We currently have two rewards checking accounts. We are nearing the maximums permitted on each account, after which we receive .5% and .25% APY. It's within our means to perhaps open another one, but at that point we are looking at using our debit cards 50 to 55 times a month. I feel that running that number of debit transactions is getting out of hands as it's just the two of us. I realize there are easy ways to game the system, but I want these things to stay around and another person doing just such that could lead to the ends of these accounts.

We are saving towards a new house down payment. As such we don't require these funds to be fully liquid, but would still like to remain free of as much risk as possible -- however I realize we are unlikely to find anything near our rewards checking accounts (4% APY interest for meeting various rules: direct deposit, a certain number of debit card transactions, and not receiving a paper statement), but would hope we can get at least half of that.

We aren't fully sure when we will be buying, but we are probably a couple of years out. For that reason I don't think CDs would work. Even if we ladder them, when we need the money we will need it pretty much instantly.

Do I bite the bullet and just find the best available money market account? What other options do I have that let me deposit monthly, and not have a timebomb associated to accessing that money that isn't in the initial lump sum?

3 Answers 3


If you're absolutely certain that you won't buy a house within a year or so, I'd still be tempted to put some of the money into short-term CDs (ie, a max of 12 months). I think that at the moment CDs are a bit of a mug's game though because you'd hardly find one that offers better interest rates than some of the few savings accounts that still offer 1%+ interest.

A savings account is probably where I'd put the money unless I could find a really good deal on a CD, but I think you might have to check if they've got withdrawal limits. There are a couple of savings accounts out there that pay at least 1% (yes, I know it's pitiful) so I'd seek out one or two of those. From memory, both Sallie Mae and Amex offer those and I'm sure there are a couple more.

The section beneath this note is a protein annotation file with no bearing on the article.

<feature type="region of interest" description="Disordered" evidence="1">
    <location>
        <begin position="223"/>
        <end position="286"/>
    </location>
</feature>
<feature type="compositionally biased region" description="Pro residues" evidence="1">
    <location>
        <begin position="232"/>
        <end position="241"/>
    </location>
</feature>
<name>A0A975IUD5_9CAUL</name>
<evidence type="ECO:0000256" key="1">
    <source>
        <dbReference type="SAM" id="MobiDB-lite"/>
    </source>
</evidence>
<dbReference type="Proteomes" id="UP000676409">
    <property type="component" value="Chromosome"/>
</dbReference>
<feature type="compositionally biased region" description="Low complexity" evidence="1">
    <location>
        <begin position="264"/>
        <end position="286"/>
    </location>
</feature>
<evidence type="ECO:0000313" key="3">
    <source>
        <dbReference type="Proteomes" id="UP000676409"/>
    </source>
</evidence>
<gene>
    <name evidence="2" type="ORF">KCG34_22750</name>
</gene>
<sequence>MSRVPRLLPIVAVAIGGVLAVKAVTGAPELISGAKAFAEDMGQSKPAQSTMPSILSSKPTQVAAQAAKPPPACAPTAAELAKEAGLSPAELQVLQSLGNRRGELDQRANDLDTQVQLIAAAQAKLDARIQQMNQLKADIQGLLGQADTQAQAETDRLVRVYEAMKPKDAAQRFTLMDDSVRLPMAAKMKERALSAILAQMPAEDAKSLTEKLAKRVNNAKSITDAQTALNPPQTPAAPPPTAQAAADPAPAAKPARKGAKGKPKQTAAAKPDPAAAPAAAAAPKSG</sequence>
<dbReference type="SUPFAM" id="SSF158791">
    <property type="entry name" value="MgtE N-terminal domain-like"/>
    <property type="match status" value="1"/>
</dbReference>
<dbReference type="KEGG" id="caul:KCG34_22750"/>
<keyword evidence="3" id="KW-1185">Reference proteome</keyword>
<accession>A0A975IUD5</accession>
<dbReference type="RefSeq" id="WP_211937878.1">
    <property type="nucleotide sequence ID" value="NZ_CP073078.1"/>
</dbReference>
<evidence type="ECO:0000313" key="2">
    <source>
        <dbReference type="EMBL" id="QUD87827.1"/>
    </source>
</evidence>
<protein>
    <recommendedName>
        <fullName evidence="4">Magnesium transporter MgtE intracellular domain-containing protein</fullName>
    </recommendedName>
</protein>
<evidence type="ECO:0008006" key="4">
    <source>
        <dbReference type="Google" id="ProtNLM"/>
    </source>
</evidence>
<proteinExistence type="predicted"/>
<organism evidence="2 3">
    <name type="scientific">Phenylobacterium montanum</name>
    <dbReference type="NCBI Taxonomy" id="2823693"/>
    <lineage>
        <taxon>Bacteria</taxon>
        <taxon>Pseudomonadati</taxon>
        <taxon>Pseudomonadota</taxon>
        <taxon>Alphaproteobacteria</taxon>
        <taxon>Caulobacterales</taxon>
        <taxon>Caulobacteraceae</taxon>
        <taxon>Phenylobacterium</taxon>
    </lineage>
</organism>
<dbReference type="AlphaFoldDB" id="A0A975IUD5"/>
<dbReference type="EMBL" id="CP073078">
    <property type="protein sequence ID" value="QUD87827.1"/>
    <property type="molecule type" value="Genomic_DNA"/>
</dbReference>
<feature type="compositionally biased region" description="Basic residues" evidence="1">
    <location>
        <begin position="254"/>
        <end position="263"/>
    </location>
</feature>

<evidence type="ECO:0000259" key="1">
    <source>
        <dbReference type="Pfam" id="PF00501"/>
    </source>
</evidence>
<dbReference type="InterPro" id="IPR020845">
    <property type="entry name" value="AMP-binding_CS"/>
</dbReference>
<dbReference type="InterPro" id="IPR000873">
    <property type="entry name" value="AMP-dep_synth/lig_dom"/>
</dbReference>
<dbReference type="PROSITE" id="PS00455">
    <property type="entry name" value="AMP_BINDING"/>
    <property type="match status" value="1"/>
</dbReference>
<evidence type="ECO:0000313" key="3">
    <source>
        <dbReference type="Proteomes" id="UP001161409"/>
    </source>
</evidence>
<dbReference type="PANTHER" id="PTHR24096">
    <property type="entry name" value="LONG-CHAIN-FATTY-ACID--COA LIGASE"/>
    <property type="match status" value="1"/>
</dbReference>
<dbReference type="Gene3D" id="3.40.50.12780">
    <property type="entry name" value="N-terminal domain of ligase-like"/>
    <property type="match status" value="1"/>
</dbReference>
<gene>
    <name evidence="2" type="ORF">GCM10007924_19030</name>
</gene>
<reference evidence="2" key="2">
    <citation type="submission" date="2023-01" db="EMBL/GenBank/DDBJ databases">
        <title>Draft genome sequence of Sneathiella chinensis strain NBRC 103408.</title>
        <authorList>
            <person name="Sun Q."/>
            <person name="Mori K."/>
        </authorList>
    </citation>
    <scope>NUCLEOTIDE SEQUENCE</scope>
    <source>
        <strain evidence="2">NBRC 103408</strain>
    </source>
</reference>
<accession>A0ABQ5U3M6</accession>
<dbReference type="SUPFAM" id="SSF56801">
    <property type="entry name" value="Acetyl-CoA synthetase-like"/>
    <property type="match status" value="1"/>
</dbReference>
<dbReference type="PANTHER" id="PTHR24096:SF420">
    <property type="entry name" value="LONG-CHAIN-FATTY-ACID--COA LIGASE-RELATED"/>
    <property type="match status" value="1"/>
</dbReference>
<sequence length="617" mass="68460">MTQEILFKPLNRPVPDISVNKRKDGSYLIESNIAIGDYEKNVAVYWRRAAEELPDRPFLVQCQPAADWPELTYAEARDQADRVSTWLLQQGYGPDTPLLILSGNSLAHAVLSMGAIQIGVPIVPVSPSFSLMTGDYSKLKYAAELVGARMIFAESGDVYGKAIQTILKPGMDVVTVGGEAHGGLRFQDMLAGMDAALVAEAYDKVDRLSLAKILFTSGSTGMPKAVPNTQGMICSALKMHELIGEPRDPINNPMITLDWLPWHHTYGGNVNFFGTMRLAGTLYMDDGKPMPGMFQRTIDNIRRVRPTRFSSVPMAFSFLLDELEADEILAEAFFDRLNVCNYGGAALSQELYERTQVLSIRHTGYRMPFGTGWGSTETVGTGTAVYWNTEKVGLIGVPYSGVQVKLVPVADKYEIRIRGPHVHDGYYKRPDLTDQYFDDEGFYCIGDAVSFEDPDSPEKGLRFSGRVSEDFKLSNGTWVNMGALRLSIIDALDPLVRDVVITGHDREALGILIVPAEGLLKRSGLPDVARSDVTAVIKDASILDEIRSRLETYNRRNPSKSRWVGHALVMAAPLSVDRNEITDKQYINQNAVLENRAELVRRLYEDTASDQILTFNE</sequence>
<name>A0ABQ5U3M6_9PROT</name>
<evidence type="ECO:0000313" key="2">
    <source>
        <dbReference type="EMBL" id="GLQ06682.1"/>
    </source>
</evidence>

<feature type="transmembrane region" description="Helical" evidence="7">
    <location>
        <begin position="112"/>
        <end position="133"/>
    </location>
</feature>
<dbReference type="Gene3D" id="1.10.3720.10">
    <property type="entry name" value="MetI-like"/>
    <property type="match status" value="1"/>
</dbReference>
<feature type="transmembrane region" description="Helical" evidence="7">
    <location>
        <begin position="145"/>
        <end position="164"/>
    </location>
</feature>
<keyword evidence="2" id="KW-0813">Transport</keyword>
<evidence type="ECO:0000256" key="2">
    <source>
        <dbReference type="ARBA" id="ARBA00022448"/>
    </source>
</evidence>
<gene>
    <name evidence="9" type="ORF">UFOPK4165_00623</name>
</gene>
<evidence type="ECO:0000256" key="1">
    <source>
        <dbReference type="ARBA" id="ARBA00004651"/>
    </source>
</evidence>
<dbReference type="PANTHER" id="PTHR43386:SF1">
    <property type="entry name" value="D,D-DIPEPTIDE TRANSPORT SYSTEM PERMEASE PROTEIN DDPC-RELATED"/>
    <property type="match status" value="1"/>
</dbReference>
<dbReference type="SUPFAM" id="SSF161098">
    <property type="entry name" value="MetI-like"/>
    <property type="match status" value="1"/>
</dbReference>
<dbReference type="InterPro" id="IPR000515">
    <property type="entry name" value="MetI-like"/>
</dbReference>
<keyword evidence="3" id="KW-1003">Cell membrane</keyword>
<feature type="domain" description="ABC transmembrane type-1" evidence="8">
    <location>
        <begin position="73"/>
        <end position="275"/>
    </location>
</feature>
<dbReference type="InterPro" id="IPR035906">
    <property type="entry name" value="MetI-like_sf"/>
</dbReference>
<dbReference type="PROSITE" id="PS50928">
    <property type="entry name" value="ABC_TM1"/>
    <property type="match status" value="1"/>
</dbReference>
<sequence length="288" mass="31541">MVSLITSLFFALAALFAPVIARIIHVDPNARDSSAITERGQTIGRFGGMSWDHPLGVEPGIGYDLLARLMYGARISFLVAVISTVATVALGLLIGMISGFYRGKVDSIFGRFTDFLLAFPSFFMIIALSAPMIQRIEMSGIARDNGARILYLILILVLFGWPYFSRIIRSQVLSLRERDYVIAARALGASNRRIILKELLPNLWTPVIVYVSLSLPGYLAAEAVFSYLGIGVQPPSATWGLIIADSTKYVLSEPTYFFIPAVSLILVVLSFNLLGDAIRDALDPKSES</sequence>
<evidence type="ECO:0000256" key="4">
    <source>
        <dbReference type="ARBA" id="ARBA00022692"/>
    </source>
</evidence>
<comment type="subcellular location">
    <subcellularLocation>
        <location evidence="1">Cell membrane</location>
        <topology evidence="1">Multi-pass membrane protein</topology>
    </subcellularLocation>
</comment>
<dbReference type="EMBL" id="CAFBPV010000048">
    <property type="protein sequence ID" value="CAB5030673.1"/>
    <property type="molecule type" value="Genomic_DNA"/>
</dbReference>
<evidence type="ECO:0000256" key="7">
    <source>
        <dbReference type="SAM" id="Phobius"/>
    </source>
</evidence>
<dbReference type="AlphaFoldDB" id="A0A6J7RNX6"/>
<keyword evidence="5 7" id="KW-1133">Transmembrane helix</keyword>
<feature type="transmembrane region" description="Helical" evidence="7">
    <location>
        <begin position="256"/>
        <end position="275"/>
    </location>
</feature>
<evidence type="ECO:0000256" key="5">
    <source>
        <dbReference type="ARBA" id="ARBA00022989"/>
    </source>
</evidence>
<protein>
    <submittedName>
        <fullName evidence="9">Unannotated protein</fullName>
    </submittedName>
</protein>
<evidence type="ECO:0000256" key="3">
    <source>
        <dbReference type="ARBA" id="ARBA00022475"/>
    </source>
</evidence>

It's not great that your money is growing at less than inflation but if you're saving for something like a downpayment on a house I would think that (nominal) capital preservation is probably more important than the potential for a higher return with the associated higher risk.


In October 2011 in the United States, you just don't have any options. Save your money in a savings account and that is the best you can do. Your desire to buy a house means you are a saver not an investor, and you risk tolerance on this pile of money is 0.

Save it in a bank account; I highly doubt chasing an interest rate will pay off with any significance. (being highly dependent on your opinion of significant)


Rewards cards charge the merchant more to process. So the card is making money when you use it. So if your concern is for the cards going away because they are losing money... That is not going to happen because you use it too much. If their business model has them losing money because they are giving away more rewards than they make then they are going to go away anyway. TANSTAAFL.

If you are looking for security and the ability to access your funds when you need them then a standard savings account works great. We have a few Credit Unions that have over 2% return while its not much it is safe and liquid and better than the Stock Market did in the last year.

  • These are rewards checking accounts, not credit cards -- we receive 4% for meeting various rules (direct deposit, a certain number of debit card transactions, and not receiving a paper statement).
    – Scott
    Commented Sep 29, 2011 at 17:46
  • Most of them are one time rewards designed to lure you to open an account with that bank.
    – user4127
    Commented Sep 29, 2011 at 18:20
  • We've had these accounts for a couple of years now, with the specified rates. They have the right to change them, but we have only had one decrease in that time frame. It's good to know that local CUs might have savings accounts at 2% still.
    – Scott
    Commented Sep 29, 2011 at 18:43
  • 1
    @scott So you recieve 4% monthly interested on your deposits in your checking account? Like 48% yearly return?
    – user4127
    Commented Sep 29, 2011 at 19:22
  • 1
    Well they are making money on your transactions. They get a cut every time you use your debit card. Chances are you have more than 50% turnover of your income. So they get ~2% of every debit transaction you make. Chances are that 2% of their transactions is much higher than the 4% of your average balance for a year.
    – user4127
    Commented Sep 29, 2011 at 19:32

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